- Experts said Russian trolls used fake “doppelgänger” articles to spread fake news
The bed bug panic sweeping Paris was stoked by Russian trolls, French intelligence suspects.
Experts told France’s RMC radio that Russian trolls had used fake “lookalike” articles that looked like they were written by a reputable French newspaper to fuel bedbug panic on social media.
The French news agency AFP identified two such fake articles telegraph Reports.
An article similar to one in the regional newspaper La Montagne claimed that effective insecticides to kill bed bugs would break the embargo on Russian chemicals.
But La Montage told AFP it never published that article and called the lookalike a “fake.” AFP added that bed bugs have been present in France for longer than sanctions against Russia have been in force.
Intelligence experts have told France’s RMC radio that Russian trolls used fake “lookalike” articles that looked like they were written by a reputable French newspaper to fuel bedbug panic on social media
The bed bug panic sweeping Paris (pictured) was stoked by Russian trolls and French intelligence suspects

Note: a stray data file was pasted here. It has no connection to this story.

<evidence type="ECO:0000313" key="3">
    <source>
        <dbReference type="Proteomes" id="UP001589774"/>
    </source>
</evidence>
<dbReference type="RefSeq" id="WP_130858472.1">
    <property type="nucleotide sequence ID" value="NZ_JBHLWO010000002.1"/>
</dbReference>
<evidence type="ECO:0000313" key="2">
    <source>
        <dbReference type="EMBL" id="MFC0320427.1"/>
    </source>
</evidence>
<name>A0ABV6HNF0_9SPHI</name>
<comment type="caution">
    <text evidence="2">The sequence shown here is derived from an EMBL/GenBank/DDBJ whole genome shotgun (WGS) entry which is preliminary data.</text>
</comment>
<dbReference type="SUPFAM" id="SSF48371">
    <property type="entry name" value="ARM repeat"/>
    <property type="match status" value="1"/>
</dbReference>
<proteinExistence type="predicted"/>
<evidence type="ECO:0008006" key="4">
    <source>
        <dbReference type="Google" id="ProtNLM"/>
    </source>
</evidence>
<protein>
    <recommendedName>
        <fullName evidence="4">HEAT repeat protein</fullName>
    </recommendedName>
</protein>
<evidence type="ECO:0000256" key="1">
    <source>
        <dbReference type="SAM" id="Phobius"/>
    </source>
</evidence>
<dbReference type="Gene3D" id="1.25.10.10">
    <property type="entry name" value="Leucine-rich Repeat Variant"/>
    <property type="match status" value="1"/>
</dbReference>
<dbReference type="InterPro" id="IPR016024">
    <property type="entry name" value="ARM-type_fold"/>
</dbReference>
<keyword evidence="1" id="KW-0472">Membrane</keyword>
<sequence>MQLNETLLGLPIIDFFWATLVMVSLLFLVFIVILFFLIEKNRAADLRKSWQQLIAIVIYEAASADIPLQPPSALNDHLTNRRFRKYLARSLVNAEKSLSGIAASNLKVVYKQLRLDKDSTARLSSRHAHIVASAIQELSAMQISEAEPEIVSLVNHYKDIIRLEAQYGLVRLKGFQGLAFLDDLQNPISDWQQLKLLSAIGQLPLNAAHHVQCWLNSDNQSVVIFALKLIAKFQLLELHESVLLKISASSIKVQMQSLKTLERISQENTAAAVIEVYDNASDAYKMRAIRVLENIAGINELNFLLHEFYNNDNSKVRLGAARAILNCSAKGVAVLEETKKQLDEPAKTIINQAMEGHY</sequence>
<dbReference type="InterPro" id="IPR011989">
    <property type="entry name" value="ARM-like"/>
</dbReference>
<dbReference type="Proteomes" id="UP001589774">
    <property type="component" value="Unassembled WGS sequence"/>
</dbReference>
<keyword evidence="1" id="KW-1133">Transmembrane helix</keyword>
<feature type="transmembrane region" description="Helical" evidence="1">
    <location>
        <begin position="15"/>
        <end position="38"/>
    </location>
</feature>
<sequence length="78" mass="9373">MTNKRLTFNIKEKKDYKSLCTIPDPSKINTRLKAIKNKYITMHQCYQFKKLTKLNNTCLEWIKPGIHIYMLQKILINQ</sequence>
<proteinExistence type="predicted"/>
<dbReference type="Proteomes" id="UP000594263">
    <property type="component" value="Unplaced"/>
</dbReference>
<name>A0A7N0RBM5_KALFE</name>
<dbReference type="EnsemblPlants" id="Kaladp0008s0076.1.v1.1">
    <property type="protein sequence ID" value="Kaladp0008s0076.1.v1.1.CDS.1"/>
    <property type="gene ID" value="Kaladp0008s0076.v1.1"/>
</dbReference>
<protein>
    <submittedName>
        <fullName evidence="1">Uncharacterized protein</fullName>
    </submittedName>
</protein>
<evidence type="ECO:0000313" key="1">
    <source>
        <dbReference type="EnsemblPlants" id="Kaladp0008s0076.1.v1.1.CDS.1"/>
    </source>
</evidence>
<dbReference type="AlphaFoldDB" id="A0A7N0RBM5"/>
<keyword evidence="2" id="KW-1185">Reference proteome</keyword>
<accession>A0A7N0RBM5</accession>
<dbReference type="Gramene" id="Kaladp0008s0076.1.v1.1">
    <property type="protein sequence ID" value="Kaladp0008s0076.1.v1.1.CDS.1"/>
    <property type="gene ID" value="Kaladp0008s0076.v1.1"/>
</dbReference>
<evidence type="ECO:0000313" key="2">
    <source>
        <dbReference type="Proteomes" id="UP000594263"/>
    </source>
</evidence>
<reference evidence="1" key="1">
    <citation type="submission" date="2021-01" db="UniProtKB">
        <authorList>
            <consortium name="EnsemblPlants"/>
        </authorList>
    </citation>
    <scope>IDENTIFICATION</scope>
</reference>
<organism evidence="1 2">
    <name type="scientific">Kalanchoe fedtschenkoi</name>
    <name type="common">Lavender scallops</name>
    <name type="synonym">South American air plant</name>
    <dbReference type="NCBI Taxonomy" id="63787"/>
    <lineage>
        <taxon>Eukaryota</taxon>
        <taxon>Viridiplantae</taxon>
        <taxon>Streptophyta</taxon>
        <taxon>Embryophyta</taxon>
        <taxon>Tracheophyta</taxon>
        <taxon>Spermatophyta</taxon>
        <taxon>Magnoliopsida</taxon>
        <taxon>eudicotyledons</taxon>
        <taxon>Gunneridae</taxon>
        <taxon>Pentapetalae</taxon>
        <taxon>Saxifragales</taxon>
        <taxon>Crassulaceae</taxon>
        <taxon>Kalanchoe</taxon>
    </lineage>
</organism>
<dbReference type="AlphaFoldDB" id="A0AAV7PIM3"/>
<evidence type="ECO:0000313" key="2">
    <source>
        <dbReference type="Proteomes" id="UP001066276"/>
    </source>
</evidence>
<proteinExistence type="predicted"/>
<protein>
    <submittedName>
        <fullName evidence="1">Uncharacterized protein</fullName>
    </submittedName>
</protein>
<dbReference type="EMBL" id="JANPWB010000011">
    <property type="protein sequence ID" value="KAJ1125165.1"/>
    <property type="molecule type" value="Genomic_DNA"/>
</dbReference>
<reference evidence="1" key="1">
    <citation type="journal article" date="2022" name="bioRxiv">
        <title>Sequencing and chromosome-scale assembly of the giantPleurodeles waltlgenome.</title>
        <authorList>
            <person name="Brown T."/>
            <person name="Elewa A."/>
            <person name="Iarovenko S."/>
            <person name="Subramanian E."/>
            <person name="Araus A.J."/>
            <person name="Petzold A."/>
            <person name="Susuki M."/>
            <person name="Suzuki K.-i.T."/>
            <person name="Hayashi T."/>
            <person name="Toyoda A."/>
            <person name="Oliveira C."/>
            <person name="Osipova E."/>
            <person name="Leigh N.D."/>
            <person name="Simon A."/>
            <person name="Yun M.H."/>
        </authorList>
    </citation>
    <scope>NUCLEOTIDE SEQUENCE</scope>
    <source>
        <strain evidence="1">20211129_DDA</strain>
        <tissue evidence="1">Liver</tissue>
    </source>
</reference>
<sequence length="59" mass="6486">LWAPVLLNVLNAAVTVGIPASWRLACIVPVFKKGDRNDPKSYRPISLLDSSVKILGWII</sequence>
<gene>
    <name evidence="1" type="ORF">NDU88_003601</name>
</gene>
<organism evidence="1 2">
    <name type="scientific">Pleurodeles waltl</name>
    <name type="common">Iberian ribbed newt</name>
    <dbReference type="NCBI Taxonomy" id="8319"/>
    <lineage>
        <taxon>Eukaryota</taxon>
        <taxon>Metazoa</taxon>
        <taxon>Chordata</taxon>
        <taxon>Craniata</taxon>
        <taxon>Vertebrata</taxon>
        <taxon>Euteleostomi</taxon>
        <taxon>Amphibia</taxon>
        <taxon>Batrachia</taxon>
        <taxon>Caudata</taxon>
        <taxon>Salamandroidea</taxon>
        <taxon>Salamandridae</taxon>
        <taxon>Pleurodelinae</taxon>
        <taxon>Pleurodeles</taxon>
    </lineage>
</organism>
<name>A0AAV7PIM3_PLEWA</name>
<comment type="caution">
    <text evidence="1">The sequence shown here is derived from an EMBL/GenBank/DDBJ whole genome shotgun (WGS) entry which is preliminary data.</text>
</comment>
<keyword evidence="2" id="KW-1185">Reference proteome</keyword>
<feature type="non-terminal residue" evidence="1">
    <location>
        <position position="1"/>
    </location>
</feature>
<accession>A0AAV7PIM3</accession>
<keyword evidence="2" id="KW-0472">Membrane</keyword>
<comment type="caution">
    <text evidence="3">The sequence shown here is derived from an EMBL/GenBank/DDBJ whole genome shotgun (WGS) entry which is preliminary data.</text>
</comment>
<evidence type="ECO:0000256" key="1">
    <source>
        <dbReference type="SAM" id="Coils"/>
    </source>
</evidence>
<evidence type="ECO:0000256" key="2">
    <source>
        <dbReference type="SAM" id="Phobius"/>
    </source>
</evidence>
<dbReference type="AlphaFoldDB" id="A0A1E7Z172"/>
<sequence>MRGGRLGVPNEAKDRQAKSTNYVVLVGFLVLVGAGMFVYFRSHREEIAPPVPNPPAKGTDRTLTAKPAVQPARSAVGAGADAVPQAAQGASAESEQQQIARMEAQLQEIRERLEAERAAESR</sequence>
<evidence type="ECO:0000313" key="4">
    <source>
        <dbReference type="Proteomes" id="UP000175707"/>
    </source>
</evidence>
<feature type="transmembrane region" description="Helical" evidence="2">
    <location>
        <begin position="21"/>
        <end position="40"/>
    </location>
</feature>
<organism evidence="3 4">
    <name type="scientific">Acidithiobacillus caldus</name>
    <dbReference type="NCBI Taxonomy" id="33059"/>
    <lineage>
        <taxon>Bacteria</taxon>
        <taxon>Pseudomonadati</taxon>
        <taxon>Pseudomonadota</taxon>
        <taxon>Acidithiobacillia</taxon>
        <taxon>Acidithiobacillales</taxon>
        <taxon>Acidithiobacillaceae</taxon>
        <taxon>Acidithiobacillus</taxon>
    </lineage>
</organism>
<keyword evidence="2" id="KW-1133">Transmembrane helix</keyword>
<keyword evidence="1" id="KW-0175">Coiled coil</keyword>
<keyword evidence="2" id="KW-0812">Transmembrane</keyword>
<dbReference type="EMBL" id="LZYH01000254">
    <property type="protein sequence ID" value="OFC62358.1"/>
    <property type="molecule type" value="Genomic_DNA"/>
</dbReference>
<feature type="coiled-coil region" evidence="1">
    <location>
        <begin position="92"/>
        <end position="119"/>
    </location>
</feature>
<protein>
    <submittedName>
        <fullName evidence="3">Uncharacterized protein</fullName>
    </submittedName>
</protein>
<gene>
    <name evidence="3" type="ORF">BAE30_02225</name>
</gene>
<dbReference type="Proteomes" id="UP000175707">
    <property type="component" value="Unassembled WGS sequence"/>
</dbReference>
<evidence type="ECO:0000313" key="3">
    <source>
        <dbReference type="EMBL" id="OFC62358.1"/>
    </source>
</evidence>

The second fake article was allegedly written by the left-leaning French newspaper Libération and shared from a Telegram account with links to Russia Today, owned by the Russian government.
It has been claimed that the increase in bed bugs is due to Ukrainian refugees. The fake news was also published by a site posing as the conservative daily Le Figaro.
However, intelligence experts told RMC that they do not believe Russia started the bed bug panic in Paris – rather, it was a “follower” of the impending bed bug terror being shared by people on social media.
Doppelganger articles are nothing new and are a popular way for Russian trolls to spread fake news.
Catherine Colonna, France’s foreign minister, said earlier this year that these lookalike articles written by Russian trolls were “unworthy of a country with a seat on the UN Security Council.”
Approximately 355 branches and the French Foreign Ministry website were attacked by these trolls.
Mathilde Panot, a French lawmaker, said she warned authorities of 200,000 bed bug infestations in 2017. In 2022 the number rose to 1.2 million places where bed bugs were infested.
Still, dog handlers who detect bed bugs told the Telegraph they had not seen an exponential increase in cases in Paris.
Aldo Massaglia, of pest control company Doggybug, said his company had been dealing with pest infestations in hotels, schools and cinemas for over a decade – but since the bed bug panic hit France, he has seen Doggybug’s business increase by 50 per cent.